Shaken Baby Syndrome

A large number of child deaths are reported in South Africa each year. A lot of deaths relate to neglect, abuse or murder. Despite this, there's a knowledge gap in relation to understanding the issue....

Amniotic fluid problems

The importance of amniotic fluid Amniotic fluid is essential for pregnancy and foetal development. Amniotic fluid is a watery substances residing inside a casing called the amniotic membrane or sac. ...

Choosing a pre-school

Becoming a parent is a momentous; life-changing event filled with hopes, expectations and naturally some fears. Parents often learn and grow alongside their children, as they face the challenges of pa...

Newborn reflexes

Although newborn babies are physically helpless and vulnerable at birth, they have a number of amazing innate abilities or reflexes. Reflexes are involuntary movements or actions, designed to protect ...

Mastitis

Mastitis is an inflammation of the breast that can lead to infection. The word “mastitis” is derived from the Greek word “mastos” meaning “breasts”, while the suffix “-itis” denotes “inflammation”. Ma...

Pelvic floor exercises

Although your new baby will probably bring you immense emotional satisfaction, physically you may feel uncomfortable and strange in your own skin. After 9 months of pregnancy and hormonal changes, you...

Colic

Babies cry because they need to communicate something and most parents, especially new moms, find it distressing to see or hear an unhappy baby. In time, you will learn to recognize the various causes...

Antenatal Classes

Antenatal classes are informative sessions provided to prepare expecting parents for the birth of their child and the early days of being a parent.Most antenatal classes are run by Midwives and occasi...

Strap-in-the-Future

The Decade of Action for Road Safety 2011-2020 was launched on the 11 May 2011. It is a global declaration of war against road crashes and fatalities. According to Mr Sibusiso Ndebele, MP Minister of ...

  • Shaken Baby Syndrome

    Tuesday, 21 July 2015 16:28
  • Amniotic fluid problems

    Thursday, 14 May 2015 12:54
  • Choosing a pre-school

    Friday, 10 April 2015 17:50
  • Newborn reflexes

    Tuesday, 03 March 2015 15:49
  • Mastitis

    Tuesday, 03 March 2015 15:41
  • Pelvic floor exercises

    Wednesday, 11 February 2015 17:20
  • Colic

    Wednesday, 11 February 2015 17:11
  • Antenatal Classes

    Monday, 03 June 2013 09:34
  • Strap-in-the-Future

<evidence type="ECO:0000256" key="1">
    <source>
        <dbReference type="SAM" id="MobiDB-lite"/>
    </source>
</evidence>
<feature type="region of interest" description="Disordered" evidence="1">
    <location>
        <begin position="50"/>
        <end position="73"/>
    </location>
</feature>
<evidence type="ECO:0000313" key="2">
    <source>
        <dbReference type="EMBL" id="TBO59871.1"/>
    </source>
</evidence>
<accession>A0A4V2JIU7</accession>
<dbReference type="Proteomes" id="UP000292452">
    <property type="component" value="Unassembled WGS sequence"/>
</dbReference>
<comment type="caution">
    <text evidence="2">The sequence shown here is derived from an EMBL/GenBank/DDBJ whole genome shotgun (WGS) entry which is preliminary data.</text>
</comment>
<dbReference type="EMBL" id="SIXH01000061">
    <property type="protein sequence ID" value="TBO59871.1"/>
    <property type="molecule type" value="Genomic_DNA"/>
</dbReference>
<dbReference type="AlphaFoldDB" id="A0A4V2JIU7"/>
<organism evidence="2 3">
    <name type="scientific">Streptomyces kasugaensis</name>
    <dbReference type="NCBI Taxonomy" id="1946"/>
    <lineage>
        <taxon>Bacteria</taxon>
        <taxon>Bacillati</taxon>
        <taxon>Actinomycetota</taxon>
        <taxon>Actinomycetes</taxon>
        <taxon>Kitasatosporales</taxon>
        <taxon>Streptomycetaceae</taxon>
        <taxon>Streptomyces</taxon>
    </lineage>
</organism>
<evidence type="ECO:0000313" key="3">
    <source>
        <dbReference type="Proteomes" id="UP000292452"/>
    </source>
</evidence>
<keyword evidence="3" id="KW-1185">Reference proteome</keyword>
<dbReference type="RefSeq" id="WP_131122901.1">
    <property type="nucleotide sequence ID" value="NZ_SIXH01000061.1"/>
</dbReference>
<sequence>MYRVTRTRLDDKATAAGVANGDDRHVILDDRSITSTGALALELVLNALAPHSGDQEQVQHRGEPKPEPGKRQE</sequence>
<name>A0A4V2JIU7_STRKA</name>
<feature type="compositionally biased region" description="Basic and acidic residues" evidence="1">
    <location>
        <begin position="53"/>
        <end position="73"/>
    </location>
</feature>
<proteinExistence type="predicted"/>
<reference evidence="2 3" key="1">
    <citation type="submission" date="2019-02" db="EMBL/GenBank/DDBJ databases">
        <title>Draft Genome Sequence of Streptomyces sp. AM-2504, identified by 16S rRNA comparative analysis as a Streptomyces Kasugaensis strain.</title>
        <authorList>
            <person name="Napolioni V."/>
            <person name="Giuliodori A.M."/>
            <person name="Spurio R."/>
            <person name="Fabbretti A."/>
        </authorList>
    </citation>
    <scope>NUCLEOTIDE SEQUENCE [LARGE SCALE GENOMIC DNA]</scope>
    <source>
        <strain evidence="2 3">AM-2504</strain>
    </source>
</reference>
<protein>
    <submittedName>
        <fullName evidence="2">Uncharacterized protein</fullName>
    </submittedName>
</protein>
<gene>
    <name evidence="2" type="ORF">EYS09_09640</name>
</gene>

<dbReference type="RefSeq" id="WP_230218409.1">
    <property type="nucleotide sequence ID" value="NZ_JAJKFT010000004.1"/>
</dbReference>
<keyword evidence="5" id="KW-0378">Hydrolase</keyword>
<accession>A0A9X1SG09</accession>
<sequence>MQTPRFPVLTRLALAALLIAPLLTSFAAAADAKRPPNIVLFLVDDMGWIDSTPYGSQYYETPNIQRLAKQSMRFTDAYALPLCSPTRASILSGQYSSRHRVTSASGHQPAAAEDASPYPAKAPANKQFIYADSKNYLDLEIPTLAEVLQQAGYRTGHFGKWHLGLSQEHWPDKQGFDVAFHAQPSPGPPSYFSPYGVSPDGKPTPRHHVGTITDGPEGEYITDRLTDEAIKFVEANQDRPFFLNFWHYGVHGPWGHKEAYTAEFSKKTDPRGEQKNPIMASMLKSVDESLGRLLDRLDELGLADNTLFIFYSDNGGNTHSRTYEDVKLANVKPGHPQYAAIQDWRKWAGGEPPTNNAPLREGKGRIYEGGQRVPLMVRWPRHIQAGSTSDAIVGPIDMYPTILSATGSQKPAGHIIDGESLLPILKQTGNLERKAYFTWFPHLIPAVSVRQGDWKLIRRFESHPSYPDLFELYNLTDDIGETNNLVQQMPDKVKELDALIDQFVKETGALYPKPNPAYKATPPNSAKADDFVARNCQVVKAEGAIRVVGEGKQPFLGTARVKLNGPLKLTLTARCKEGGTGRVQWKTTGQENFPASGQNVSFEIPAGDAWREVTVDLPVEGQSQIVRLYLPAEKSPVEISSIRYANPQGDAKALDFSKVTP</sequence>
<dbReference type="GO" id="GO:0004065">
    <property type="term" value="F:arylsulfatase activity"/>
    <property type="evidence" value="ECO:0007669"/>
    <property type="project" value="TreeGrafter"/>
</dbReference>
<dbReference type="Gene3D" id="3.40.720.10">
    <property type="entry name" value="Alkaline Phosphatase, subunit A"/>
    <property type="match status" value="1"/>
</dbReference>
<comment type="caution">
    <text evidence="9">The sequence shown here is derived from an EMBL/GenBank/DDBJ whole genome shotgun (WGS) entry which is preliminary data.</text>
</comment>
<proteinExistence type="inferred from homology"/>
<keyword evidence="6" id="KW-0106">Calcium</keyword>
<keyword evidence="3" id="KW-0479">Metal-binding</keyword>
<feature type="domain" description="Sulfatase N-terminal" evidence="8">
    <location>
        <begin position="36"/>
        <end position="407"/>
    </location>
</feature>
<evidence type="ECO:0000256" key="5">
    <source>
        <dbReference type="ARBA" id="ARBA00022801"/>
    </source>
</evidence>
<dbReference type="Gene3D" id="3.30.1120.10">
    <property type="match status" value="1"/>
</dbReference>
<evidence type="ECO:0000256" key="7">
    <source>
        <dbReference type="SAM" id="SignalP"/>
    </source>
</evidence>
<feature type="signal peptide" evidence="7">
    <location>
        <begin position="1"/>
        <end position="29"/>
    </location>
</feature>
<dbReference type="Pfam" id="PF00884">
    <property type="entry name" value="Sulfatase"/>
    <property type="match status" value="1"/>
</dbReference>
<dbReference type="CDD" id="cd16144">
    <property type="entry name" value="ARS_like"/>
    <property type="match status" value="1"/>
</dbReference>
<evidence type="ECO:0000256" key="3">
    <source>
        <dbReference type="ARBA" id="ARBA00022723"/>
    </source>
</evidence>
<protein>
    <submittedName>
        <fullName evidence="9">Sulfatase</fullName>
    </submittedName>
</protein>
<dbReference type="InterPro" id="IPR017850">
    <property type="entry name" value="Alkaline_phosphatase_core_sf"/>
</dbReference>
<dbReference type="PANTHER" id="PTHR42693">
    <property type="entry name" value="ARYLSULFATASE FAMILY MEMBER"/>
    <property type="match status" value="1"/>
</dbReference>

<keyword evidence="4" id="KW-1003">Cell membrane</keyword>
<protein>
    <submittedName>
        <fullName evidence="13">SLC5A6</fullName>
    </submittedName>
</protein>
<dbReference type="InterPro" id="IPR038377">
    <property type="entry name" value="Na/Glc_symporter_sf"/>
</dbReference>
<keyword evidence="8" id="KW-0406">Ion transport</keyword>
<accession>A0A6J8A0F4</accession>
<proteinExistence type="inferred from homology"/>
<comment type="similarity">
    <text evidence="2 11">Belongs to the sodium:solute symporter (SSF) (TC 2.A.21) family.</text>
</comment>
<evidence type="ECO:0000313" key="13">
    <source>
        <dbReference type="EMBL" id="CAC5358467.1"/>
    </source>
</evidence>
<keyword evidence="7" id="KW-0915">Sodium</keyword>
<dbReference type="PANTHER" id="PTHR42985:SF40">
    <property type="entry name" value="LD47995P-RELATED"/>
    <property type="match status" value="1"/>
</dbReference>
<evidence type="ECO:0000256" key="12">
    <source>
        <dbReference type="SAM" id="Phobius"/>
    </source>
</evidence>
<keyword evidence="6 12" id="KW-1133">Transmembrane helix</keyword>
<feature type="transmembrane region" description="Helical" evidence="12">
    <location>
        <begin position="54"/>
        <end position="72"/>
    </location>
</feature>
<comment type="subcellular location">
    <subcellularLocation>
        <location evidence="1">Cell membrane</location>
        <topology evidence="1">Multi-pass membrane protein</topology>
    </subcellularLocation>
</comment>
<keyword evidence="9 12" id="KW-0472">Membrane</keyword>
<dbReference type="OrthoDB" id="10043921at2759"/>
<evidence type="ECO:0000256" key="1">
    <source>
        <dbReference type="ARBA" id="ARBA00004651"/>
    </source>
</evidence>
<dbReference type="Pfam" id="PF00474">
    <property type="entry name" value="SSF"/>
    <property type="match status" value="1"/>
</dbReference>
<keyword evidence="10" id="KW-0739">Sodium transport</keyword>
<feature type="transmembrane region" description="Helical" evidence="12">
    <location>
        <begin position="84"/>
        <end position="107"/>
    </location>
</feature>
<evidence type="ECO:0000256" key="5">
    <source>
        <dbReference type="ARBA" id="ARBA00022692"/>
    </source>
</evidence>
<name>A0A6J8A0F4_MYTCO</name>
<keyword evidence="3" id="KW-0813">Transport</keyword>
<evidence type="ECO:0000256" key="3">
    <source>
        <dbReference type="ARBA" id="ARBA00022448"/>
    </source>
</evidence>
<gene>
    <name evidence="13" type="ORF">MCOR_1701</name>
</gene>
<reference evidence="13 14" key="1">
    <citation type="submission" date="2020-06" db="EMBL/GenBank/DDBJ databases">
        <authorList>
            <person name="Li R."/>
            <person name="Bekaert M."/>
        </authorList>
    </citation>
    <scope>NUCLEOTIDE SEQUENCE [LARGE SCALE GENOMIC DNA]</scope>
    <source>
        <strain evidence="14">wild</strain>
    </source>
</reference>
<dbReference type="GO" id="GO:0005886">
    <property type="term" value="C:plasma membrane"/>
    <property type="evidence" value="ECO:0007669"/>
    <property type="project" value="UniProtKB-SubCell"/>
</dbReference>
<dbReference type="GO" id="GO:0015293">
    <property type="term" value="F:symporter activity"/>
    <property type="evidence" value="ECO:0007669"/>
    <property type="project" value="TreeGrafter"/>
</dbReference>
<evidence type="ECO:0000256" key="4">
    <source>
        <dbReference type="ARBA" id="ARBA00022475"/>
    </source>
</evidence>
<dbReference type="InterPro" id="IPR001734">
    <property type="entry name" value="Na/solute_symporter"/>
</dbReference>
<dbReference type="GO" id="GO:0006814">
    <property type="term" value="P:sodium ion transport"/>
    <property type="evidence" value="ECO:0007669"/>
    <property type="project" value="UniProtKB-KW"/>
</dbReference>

Thursday, 30 June 2011 13:52

Why babies cry and how to soothe them

Babies cry as a means of communication, to indicate that they are hungry, tired, scared, in pain, and more. Even entirely healthy newborns will cry for between 1 to 3 hours per day, because they are reliant on other people to meet their basic needs. ....

Toddler Sleep

Do toddlers really need naps? Yes. Naps are essential for your toddler's good health until the age of 4 years. Research suggests that naps are crucial to a baby's brain development. Without them, a child's physical and mental development can suffer. ....

Toddler eating

Is it normal for my toddler to eat less than she did when she was an infant? Because growth slows after the first birthday, it is normal for a toddler's appetite to decrease. Why does her appetite vary so much day to day? Because toddlers are eager ....

Will I hurt my baby’s soft spot if I rub it when I wash his hair?

The medical name for a baby’s soft spot is called the anterior fontanelle. This is an opening in the bones of the skull that allows the cranium to grow. The fontanelle is covered with a very tough membrane so you will not hurt it when washing or br....

What’s the best way to clean the whitish material that builds up between a baby girl’s outside and inside vaginal lips?

Cleaning the discharge that accumulates between the labia majora (outside vaginal lips) and labia minora (inside vaginal lips) bother parents as much as cleaning a little boy’s testicles. A girl is often born with this discharge and it protects the....

I’m worried that I will hurt my son’s testicles when I clean him up after a poo.

Before puberty, it does not hurt if a boy’s testicles are manipulated. Although it’s logical to be gentle, don’t worry about causing your son any pain when you clean him up after a bowel movement.

When I’m changing my baby, I notice tiny opalescent beads around her anus and vagina. If I rub them between my fingers, they have a slight waxy feel. What is this?

It’s called an Epstein’s Pearl and is nothing to worry about. The pearl is composed of mucus cells trapped under a thin membrane. It will go away in the first few weeks of life. Babies often have two variations of this lesion that you may see in ....

Why does my baby get hiccups after she feeds?

Breastfed and bottle fed babies can often get hiccups after feeding. This happens because they reflux some stomach contents into their oesophagus after eating and the acid stimulates a nerve that causes the hiccups. Hiccups generally resolve after a ....

Although my baby takes her bottle without any problems, she spits her pacifier out. Why doesn’t she like it?

Babies don’t suck on things the way we do. Instead of creating negative pressure with their cheeks (that’s what kids and adults do), they lick with their tongues at the same time they work their jaws. Therefore, when a baby sucks on a pacifier, s....

When will I be able to tell the colour of my baby’s eyes?